It’s not a bad thing at all to be invested in how to keep a business sustainable during these times, but it can become one when leaders are no longer visible. Your employees will be saying: “Hello. We're still out here doing our job. How are we doing? And where are we headed?” And this perceived lack of direction can make motivation drop rapidly.
HR can often find itself in the middle of all of this, but try to see it as an opportunity to celebrate, appreciate and connect employees. Remind leaders that whatever the news is, people are much better off if they know what’s going on. This is important because by not communicating with employees about what's going on, trust is going to suffer and those oxytocin levels are going to drop.
A great example of this is Winston Churchill, he was very upfront about the challenges that World War Two was going to bring to the country and people understood. They appreciated his honesty and he didn’t make promises he couldn't keep. That’s the same when it comes to your employees, remind leaders that they need to keep those channels of communication open and be visible during this time of crisis.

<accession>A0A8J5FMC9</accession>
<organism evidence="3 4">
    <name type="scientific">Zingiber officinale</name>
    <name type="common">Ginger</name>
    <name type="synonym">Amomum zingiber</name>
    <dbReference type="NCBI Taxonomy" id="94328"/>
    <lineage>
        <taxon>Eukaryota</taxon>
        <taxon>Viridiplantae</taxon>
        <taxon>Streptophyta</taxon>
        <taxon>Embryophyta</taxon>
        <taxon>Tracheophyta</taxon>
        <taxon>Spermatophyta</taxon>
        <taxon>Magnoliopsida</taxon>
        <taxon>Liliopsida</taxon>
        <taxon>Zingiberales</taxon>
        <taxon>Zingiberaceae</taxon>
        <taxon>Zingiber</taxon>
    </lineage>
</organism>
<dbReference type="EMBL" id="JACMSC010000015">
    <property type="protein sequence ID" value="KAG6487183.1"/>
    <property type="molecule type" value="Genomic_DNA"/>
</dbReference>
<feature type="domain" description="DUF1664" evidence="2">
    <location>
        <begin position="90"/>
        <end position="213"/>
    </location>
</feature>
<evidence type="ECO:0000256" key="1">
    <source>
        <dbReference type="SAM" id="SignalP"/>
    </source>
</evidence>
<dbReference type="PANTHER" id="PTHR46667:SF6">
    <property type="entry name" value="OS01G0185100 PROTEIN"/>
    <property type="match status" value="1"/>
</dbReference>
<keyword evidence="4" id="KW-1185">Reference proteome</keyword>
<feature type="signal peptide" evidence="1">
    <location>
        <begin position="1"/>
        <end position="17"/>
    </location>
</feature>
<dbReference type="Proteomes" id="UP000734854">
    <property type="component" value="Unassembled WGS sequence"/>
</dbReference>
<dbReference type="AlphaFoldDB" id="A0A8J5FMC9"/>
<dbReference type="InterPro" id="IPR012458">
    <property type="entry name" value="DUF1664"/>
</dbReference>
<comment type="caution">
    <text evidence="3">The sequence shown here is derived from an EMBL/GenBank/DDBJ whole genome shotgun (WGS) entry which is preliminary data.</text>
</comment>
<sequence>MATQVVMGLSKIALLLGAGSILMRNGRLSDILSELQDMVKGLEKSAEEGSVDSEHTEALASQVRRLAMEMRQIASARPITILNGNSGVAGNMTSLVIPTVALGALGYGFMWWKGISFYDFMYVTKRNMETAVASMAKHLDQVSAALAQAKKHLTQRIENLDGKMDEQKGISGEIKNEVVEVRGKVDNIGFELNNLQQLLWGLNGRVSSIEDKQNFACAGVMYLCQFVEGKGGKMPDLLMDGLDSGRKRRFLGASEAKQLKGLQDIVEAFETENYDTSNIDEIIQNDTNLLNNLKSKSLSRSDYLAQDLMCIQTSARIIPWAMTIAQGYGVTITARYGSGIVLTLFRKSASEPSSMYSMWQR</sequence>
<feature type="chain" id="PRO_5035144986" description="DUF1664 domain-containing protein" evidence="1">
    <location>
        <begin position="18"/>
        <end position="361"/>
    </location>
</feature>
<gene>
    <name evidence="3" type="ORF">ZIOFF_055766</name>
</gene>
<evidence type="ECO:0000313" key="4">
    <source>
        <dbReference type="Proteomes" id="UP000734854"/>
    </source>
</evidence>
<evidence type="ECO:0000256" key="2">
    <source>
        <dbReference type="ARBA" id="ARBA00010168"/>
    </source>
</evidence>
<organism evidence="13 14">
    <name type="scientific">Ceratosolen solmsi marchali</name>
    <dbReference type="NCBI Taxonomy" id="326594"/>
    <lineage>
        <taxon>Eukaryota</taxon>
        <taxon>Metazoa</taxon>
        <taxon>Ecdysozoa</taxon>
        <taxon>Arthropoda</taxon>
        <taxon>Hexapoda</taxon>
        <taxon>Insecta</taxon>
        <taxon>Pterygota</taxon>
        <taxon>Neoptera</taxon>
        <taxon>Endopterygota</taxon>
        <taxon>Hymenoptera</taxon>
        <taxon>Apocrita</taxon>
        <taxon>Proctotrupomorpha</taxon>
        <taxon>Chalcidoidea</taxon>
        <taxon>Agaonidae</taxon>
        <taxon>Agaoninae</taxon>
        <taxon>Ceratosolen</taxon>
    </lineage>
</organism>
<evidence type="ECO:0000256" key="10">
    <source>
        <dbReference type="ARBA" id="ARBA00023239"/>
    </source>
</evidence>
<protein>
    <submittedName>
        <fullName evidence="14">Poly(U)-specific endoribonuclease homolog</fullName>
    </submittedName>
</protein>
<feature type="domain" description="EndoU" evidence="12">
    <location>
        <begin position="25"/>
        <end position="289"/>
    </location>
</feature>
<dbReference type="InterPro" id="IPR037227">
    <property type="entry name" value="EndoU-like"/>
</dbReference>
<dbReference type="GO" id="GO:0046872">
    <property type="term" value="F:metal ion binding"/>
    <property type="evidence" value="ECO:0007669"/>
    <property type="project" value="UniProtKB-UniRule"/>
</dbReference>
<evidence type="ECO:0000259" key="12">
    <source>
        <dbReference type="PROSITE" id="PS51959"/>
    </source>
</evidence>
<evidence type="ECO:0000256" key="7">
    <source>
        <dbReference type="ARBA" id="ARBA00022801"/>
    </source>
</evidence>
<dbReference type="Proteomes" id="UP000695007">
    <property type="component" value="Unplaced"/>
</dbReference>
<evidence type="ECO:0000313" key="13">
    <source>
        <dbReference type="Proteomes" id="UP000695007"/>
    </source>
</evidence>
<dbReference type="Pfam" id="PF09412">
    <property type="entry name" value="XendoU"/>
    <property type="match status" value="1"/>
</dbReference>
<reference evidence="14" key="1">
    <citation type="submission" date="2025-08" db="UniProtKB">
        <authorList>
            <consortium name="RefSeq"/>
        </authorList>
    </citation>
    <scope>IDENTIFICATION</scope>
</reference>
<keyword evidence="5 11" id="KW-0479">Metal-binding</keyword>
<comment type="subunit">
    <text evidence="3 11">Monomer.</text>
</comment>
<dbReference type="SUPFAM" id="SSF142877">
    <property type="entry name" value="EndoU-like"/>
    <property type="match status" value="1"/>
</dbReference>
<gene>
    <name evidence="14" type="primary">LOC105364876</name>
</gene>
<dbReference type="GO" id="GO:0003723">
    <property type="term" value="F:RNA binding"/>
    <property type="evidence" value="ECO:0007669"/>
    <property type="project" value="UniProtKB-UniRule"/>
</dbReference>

One way of simplifying this is: If it’s bad news, people will always worry. If it's bad news and you share it, people will still worry. If it’s bad news and you don't share it, people will worry even more. So you may as well share it and get the collective brilliance of the company working to solve it.
Provide opportunities to be creative
People much prefer to be active in a crisis and given an opportunity of trying to handle it. Not only does it make them active participants in the future success of the business, but it also stops gossip and rumours grinding motivation to a halt.
One thing about motivation is that we get more of it when we’re able to be creative, especially when we’re able to be creative in a crisis. The feeling of being creative is hard to come by when we’re not feeling stimulated and that’s even more difficult at the moment with our prolonged period of isolated working.
As HR and business leaders, find ways to challenge employees and mix things up so there’s some variety for people. Focus this around fun to get dopamine boosts across your workforce. This could be in the form of role swapping so people get a crash course in what it’s like to be their colleague for the day. Businesses are also starting to back off from the idea of forced fun and I think that’s incredibly powerful for creativity. Find the fun in what benefits your company and ask people for collaborative, creative ways to solve any challenges which arise.